Countess Maria Ivanovna Lamsdorff was the wife of a Russian aristocrat and Francophile, and the daughter of a poet and translator, which may explain the book of English poetry in her lap. She was twenty-four years old when she sat to Winterhalter, who was one of the premiere portraitists of the European nobility. Although trained in Germany, he spent most of his career in Paris, and his paintings reflect the cosmopolitan stylishness associated with the city. The countess’s fashionable day dress, trimmed in violet ribbon, may have been suggested by Winterhalter, who is known to have advised sitters on their wardrobe.
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Title:Countess Alexander Nikolaevitch Lamsdorff (Maria Ivanovna Beck, 1835–1866)
Credit Line:Bequest of Miss Adelaide Milton de Groot (1876-1967), 1967
Inscription: Signed, dated, and inscribed (lower left): FrWinterhalter / Paris 1859.
the sitter's husband, Count Alexander Nikolaevitch Lamsdorff, Saint Petersburg (possibly commissioned as a wedding present in 1859–d. 1902); their son, Count Nikolai Alexandrovitch Lamsdorff, Saint Petersburg (1902–d. 1906); his brother, Count Dmitry Alexandrovitch Lamsdorff, Saint Petersburg (1906–at least 1917; probably expropriated and nationalized in 1918/19); State Tretyakov Gallery, Moscow (in 1925–28; transferred to the Pushkin); Pushkin State Museum of Fine Arts, Moscow (ca. 1928); [art dealer, Paris, in the 1920s and 1930s; sold to de Groot]; Adelaide Milton de Groot, New York (by 1936–d. 1967; on loan to The Met, 1936)
New York. The Metropolitan Museum of Art. "Vanity Fair," December 15, 1977–September 3, 1978, not in catalogue.
Franz Wild. The Nekrologe und Verzeichnisse der Gemälde von Franz & Hermann Winterhalter. Zürich, 1894 [reprinted in Richard Ormond and Carol Blackett-Ord, "Franz Xaver Winterhalter and the Courts of Europe," Washington, 1987, p. 236, no. 407], calls it a three-quarter length portrait.
A. P. Muller. Painters and Sculptors in Russia. Moscow, 1925 [see Ref. Barilo von Reisberg 2003], as in the collection of the State Trtyakov Gallery, Moscow.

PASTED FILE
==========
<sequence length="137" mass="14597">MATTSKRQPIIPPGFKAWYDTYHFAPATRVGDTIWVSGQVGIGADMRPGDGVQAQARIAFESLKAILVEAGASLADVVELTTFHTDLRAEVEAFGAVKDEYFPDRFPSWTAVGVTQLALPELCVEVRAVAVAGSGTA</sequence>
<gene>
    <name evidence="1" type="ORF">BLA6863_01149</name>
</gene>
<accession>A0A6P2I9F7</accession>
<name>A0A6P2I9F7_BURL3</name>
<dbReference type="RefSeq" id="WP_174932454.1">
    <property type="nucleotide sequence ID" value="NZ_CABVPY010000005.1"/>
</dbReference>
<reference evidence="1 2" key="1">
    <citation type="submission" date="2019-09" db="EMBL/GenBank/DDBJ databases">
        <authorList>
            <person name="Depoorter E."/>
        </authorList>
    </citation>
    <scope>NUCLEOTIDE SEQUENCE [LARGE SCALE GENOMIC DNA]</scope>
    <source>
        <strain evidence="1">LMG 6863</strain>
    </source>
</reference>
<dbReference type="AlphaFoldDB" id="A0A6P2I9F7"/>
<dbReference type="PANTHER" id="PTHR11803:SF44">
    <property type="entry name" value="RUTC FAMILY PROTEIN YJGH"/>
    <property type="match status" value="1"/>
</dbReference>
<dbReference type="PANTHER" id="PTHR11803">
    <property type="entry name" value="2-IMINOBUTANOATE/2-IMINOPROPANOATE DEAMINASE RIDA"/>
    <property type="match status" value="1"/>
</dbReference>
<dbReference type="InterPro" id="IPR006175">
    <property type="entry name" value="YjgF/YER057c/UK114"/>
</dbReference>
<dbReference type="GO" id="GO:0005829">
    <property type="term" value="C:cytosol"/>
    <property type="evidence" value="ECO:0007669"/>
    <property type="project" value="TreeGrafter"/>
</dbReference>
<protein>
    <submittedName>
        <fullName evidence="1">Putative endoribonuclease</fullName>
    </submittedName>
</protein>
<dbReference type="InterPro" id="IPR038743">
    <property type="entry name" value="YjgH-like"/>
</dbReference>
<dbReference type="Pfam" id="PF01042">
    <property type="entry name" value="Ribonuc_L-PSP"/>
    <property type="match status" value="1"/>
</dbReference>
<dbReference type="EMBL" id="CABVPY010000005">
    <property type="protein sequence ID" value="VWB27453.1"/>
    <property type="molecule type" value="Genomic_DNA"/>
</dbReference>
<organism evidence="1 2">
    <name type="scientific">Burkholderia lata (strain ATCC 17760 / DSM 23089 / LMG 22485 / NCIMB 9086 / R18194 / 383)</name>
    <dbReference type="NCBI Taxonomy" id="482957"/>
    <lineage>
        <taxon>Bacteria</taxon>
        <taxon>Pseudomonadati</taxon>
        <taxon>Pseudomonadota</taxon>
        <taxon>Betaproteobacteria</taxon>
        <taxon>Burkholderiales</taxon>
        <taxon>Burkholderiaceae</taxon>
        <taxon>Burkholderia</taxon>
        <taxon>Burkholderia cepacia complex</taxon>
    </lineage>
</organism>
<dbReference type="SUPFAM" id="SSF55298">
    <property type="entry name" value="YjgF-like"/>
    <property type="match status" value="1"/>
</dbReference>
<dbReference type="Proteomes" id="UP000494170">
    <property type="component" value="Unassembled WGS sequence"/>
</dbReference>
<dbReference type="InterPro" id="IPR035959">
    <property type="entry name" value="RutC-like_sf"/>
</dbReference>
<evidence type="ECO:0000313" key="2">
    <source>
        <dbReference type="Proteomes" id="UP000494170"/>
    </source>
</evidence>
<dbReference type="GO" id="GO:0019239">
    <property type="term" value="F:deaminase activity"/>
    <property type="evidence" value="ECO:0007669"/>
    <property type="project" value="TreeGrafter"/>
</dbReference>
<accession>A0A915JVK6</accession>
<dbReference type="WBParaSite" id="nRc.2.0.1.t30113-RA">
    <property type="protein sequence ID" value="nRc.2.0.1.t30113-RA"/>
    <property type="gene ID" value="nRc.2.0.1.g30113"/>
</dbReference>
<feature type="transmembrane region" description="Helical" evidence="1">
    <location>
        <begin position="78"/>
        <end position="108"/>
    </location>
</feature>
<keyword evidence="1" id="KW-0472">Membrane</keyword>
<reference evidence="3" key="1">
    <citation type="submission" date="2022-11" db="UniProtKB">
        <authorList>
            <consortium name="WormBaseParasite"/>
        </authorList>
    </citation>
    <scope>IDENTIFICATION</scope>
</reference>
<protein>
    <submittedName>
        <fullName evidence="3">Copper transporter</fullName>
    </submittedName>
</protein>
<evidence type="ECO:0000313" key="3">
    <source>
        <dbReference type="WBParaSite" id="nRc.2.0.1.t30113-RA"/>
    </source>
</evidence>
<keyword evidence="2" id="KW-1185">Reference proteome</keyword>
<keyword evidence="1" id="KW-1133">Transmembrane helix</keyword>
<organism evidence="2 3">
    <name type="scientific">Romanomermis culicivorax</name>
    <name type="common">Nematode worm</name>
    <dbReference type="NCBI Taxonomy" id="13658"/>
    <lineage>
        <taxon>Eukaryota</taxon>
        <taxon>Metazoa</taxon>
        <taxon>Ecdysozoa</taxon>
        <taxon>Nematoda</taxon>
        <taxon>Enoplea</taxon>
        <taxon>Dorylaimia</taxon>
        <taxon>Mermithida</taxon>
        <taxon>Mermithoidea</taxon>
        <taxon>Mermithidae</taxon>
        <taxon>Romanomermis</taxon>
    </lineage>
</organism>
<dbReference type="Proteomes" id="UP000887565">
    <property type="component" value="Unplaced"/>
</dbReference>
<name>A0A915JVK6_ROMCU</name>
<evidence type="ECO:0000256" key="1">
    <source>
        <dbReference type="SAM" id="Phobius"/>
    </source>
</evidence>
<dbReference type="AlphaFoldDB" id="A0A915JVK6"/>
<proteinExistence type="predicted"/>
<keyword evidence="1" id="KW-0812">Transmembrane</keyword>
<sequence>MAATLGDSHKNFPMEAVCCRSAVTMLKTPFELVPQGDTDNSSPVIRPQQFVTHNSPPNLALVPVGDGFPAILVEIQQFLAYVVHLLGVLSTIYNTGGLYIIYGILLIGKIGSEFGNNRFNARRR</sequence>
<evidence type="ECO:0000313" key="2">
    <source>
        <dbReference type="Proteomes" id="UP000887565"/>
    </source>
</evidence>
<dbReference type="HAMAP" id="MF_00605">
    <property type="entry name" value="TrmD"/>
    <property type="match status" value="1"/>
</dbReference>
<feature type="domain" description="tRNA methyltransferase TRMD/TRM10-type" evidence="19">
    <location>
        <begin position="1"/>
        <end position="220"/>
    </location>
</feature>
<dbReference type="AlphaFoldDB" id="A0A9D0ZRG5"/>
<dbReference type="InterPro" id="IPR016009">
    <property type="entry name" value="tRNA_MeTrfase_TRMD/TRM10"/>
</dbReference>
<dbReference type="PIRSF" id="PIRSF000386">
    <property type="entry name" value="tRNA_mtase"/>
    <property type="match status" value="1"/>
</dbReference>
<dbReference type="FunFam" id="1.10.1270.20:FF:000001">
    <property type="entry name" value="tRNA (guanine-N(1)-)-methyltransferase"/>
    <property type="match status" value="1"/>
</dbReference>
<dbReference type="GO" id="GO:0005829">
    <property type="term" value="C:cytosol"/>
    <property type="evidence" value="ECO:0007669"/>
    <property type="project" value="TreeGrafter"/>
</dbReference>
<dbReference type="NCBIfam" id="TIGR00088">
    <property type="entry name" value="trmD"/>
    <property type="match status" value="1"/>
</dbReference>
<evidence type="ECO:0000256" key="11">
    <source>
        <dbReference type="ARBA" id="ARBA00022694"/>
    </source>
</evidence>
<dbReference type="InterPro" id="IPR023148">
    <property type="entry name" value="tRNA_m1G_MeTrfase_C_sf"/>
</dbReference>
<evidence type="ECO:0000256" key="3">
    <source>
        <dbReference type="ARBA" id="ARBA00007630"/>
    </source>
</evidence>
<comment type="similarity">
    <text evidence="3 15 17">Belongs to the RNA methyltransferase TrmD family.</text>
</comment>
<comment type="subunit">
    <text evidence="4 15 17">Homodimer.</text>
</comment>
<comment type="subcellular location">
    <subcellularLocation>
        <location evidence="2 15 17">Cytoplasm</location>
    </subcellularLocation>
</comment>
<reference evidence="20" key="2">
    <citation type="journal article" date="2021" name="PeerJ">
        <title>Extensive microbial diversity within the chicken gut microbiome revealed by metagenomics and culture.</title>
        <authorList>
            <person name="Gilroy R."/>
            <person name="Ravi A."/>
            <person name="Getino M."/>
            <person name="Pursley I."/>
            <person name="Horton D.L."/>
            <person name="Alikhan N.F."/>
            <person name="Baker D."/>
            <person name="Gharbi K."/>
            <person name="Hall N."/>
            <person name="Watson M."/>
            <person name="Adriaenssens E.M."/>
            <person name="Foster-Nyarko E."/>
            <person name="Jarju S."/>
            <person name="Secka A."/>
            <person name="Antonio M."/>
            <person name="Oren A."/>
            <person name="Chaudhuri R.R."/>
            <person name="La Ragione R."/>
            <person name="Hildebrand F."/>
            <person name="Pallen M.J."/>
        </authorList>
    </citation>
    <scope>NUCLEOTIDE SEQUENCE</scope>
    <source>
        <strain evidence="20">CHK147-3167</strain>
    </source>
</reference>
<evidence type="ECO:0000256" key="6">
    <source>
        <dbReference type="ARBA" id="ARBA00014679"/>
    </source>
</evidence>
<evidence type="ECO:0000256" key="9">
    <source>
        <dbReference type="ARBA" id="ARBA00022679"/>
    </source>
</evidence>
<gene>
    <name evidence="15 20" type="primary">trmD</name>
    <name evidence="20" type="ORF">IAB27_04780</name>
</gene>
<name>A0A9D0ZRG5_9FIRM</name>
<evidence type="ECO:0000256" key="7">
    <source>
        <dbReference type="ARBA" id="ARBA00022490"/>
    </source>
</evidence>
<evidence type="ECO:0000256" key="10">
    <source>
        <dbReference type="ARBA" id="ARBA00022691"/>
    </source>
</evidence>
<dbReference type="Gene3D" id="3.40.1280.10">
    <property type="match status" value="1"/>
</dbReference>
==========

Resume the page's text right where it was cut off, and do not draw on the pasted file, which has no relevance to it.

Harry B. Wehle. "A Loan of Paintings." Metropolitan Museum of Art Bulletin 31 (October 1936), p. 210.
Harry B. Wehle. "The de Groot Collection." Metropolitan Museum of Art Bulletin 6 (June 1948), pp. 264, 268, ill., erroneously states that the countess was the wife of the Russian ambassador to Rome.
Richard Ormond et al. Franz Xaver Winterhalter and the Courts of Europe, 1830–70. Exh. cat., National Portrait Gallery. London, 1987, pp. 54, 236, no. 407, includes iy as no. 407 in an annotated list of Winterhalter's works originally drawn up by his nephew Franz Wild in 1894; comments that it represents a full-face pose with bust and head rising vertically from the semicircle of the dress.
Katharine Baetjer. European Paintings in The Metropolitan Museum of Art by Artists Born Before 1865: A Summary Catalogue. New York, 1995, p. 233, ill.
Eugene Barilo von Reisberg. Letter to Gary Tinterow. March 12, 2003, gives extensive information regarding the sitter and her family and suggests that the book of poetry that she holds is a reference to her father.
Rebecca A. Rabinow inMasterpieces of European Painting, 1800–1920, in The Metropolitan Museum of Art. New York, 2007, pp. 44, 312, no. 41, ill. (color and black and white).
E[mmanuel]. Burlion. Franz Xaver Winterhalter. [Brest], , p. 73, no. 488, as "La comtesse Ivanovna Lamsdorf".
Countess Maria Ivanovna Lamsdorff was the daughter of Ivan Alexandrovitch Beck, a Russian translator and poet, and Maria Arkadievna Stolypina. In 1857, two years before the portrait was painted, she married Count Alexander Nicolaevitch Lamsdorff of St. Petersburg, who was a Russian ambassador to the French court. She is believed to have died of consumption. The book she holds in her hand is thought to be a reference to her father.
Wild (1894, no 285) refers to another painting of the Countess Lamsdorff (size and location unknown). A related watercolor drawing, Portrait of an Unknown Girl, signed and dated 1857, was formerly in the collection of Sir Robert Abdy.
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